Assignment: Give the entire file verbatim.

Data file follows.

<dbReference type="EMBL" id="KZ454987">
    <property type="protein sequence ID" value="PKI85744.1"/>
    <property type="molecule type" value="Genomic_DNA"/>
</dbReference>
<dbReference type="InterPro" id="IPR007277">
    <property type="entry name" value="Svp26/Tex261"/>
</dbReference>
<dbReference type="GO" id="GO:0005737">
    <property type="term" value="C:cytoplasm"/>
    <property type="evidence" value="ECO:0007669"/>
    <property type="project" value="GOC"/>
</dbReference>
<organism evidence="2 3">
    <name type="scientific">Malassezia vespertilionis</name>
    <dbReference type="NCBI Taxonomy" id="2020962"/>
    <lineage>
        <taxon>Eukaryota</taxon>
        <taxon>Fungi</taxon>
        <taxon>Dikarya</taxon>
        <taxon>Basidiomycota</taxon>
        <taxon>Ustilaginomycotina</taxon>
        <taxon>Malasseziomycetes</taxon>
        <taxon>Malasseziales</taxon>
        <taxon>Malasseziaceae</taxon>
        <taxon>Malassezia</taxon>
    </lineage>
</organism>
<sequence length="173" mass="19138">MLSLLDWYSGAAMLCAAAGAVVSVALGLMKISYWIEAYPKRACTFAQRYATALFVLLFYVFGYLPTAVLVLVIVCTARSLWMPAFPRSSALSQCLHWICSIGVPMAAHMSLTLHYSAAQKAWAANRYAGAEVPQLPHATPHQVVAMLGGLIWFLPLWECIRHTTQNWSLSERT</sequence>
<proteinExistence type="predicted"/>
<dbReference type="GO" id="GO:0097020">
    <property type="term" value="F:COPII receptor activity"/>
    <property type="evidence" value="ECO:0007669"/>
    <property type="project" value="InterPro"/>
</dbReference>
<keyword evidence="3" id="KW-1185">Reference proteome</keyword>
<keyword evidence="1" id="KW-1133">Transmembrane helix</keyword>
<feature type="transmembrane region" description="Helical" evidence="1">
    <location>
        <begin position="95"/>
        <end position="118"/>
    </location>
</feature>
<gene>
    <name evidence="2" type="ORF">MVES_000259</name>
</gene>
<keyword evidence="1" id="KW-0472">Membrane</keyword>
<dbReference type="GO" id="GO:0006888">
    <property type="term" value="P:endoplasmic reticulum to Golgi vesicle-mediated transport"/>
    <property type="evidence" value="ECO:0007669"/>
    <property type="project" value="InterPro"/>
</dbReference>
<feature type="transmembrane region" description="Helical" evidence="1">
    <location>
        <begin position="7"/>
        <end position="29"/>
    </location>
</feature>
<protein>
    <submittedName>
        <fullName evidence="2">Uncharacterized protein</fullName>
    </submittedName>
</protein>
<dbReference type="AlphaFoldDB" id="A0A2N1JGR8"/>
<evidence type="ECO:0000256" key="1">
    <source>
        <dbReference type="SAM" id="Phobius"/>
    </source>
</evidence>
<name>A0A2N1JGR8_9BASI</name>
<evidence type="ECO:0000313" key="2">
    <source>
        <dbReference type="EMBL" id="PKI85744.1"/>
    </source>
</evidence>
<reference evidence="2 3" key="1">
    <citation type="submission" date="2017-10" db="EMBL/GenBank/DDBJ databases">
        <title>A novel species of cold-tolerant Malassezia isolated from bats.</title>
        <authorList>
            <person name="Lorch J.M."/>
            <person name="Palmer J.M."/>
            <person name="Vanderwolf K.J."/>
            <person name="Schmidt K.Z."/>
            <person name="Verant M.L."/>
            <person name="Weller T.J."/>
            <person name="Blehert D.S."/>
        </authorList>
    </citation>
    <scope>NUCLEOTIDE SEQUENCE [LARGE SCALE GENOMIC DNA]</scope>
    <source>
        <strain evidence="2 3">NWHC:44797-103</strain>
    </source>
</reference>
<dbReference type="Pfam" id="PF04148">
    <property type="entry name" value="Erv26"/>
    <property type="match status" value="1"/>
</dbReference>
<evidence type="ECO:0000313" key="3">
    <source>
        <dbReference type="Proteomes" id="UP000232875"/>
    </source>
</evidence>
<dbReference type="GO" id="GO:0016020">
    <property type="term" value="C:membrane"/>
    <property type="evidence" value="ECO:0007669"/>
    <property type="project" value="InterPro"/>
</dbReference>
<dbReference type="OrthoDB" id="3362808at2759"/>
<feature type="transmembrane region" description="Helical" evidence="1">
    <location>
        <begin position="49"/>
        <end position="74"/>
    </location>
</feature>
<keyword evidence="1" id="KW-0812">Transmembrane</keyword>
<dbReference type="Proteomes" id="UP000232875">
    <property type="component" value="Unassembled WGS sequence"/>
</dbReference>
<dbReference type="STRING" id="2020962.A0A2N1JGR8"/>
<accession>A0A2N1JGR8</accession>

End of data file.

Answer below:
<dbReference type="EMBL" id="KZ454987">
    <property type="protein sequence ID" value="PKI85744.1"/>
    <property type="molecule type" value="Genomic_DNA"/>
</dbReference>
<dbReference type="InterPro" id="IPR007277">
    <property type="entry name" value="Svp26/Tex261"/>
</dbReference>
<dbReference type="GO" id="GO:0005737">
    <property type="term" value="C:cytoplasm"/>
    <property type="evidence" value="ECO:0007669"/>
    <property type="project" value="GOC"/>
</dbReference>
<organism evidence="2 3">
    <name type="scientific">Malassezia vespertilionis</name>
    <dbReference type="NCBI Taxonomy" id="2020962"/>
    <lineage>
        <taxon>Eukaryota</taxon>
        <taxon>Fungi</taxon>
        <taxon>Dikarya</taxon>
        <taxon>Basidiomycota</taxon>
        <taxon>Ustilaginomycotina</taxon>
        <taxon>Malasseziomycetes</taxon>
        <taxon>Malasseziales</taxon>
        <taxon>Malasseziaceae</taxon>
        <taxon>Malassezia</taxon>
    </lineage>
</organism>
<sequence length="173" mass="19138">MLSLLDWYSGAAMLCAAAGAVVSVALGLMKISYWIEAYPKRACTFAQRYATALFVLLFYVFGYLPTAVLVLVIVCTARSLWMPAFPRSSALSQCLHWICSIGVPMAAHMSLTLHYSAAQKAWAANRYAGAEVPQLPHATPHQVVAMLGGLIWFLPLWECIRHTTQNWSLSERT</sequence>
<proteinExistence type="predicted"/>
<dbReference type="GO" id="GO:0097020">
    <property type="term" value="F:COPII receptor activity"/>
    <property type="evidence" value="ECO:0007669"/>
    <property type="project" value="InterPro"/>
</dbReference>
<keyword evidence="3" id="KW-1185">Reference proteome</keyword>
<keyword evidence="1" id="KW-1133">Transmembrane helix</keyword>
<feature type="transmembrane region" description="Helical" evidence="1">
    <location>
        <begin position="95"/>
        <end position="118"/>
    </location>
</feature>
<gene>
    <name evidence="2" type="ORF">MVES_000259</name>
</gene>
<keyword evidence="1" id="KW-0472">Membrane</keyword>
<dbReference type="GO" id="GO:0006888">
    <property type="term" value="P:endoplasmic reticulum to Golgi vesicle-mediated transport"/>
    <property type="evidence" value="ECO:0007669"/>
    <property type="project" value="InterPro"/>
</dbReference>
<feature type="transmembrane region" description="Helical" evidence="1">
    <location>
        <begin position="7"/>
        <end position="29"/>
    </location>
</feature>
<protein>
    <submittedName>
        <fullName evidence="2">Uncharacterized protein</fullName>
    </submittedName>
</protein>
<dbReference type="AlphaFoldDB" id="A0A2N1JGR8"/>
<evidence type="ECO:0000256" key="1">
    <source>
        <dbReference type="SAM" id="Phobius"/>
    </source>
</evidence>
<name>A0A2N1JGR8_9BASI</name>
<evidence type="ECO:0000313" key="2">
    <source>
        <dbReference type="EMBL" id="PKI85744.1"/>
    </source>
</evidence>
<reference evidence="2 3" key="1">
    <citation type="submission" date="2017-10" db="EMBL/GenBank/DDBJ databases">
        <title>A novel species of cold-tolerant Malassezia isolated from bats.</title>
        <authorList>
            <person name="Lorch J.M."/>
            <person name="Palmer J.M."/>
            <person name="Vanderwolf K.J."/>
            <person name="Schmidt K.Z."/>
            <person name="Verant M.L."/>
            <person name="Weller T.J."/>
            <person name="Blehert D.S."/>
        </authorList>
    </citation>
    <scope>NUCLEOTIDE SEQUENCE [LARGE SCALE GENOMIC DNA]</scope>
    <source>
        <strain evidence="2 3">NWHC:44797-103</strain>
    </source>
</reference>
<dbReference type="Pfam" id="PF04148">
    <property type="entry name" value="Erv26"/>
    <property type="match status" value="1"/>
</dbReference>
<evidence type="ECO:0000313" key="3">
    <source>
        <dbReference type="Proteomes" id="UP000232875"/>
    </source>
</evidence>
<dbReference type="GO" id="GO:0016020">
    <property type="term" value="C:membrane"/>
    <property type="evidence" value="ECO:0007669"/>
    <property type="project" value="InterPro"/>
</dbReference>
<dbReference type="OrthoDB" id="3362808at2759"/>
<feature type="transmembrane region" description="Helical" evidence="1">
    <location>
        <begin position="49"/>
        <end position="74"/>
    </location>
</feature>
<keyword evidence="1" id="KW-0812">Transmembrane</keyword>
<dbReference type="Proteomes" id="UP000232875">
    <property type="component" value="Unassembled WGS sequence"/>
</dbReference>
<dbReference type="STRING" id="2020962.A0A2N1JGR8"/>
<accession>A0A2N1JGR8</accession>